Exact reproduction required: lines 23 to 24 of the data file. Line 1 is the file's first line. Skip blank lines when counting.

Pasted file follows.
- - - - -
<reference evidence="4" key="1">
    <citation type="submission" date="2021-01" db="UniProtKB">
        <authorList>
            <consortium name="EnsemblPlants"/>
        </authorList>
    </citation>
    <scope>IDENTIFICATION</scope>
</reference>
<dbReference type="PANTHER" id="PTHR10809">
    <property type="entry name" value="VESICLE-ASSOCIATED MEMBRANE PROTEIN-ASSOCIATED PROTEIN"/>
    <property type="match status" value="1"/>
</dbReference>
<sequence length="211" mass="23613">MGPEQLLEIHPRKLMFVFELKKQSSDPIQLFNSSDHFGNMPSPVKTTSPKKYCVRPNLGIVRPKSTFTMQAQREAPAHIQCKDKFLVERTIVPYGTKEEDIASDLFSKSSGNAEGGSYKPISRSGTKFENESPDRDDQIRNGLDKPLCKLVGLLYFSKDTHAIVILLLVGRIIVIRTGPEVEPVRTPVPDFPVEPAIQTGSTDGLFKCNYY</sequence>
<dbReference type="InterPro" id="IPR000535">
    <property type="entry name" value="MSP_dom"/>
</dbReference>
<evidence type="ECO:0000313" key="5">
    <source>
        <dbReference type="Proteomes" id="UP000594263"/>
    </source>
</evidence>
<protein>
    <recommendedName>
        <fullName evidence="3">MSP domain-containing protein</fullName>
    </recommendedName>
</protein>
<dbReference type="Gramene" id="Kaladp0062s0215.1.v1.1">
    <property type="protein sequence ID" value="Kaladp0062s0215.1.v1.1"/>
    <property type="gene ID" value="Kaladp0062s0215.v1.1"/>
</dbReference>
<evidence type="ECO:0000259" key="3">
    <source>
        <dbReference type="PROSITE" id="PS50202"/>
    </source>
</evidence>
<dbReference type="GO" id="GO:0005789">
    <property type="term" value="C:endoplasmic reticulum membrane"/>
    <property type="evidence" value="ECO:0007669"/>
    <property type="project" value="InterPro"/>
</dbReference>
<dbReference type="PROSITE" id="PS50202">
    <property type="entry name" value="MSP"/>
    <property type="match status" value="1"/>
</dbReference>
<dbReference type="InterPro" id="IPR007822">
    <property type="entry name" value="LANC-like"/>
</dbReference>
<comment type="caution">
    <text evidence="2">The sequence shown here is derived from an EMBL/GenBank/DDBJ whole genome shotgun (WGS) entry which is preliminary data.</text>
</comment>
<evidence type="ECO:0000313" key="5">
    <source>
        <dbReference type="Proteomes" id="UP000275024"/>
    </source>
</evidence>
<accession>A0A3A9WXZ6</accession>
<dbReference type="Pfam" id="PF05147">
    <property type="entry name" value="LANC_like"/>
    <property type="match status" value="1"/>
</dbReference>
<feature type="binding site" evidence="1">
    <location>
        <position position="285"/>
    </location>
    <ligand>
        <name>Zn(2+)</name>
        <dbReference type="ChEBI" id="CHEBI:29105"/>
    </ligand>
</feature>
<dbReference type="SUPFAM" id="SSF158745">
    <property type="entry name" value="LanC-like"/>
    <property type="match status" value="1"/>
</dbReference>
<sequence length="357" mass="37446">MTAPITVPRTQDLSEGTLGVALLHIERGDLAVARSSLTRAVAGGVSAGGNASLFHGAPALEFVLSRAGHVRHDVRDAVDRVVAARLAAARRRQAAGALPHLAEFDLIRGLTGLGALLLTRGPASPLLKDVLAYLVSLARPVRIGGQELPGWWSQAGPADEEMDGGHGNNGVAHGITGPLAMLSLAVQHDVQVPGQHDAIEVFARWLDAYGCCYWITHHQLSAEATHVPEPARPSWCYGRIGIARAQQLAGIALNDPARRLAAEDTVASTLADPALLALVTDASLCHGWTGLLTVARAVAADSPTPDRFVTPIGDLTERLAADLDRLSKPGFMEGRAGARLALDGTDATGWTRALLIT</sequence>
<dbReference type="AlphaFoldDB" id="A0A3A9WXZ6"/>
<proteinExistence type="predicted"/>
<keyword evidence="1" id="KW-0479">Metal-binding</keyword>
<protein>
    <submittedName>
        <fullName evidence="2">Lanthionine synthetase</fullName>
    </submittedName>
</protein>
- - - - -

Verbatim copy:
    <recommendedName>
        <fullName evidence="3">MSP domain-containing protein</fullName>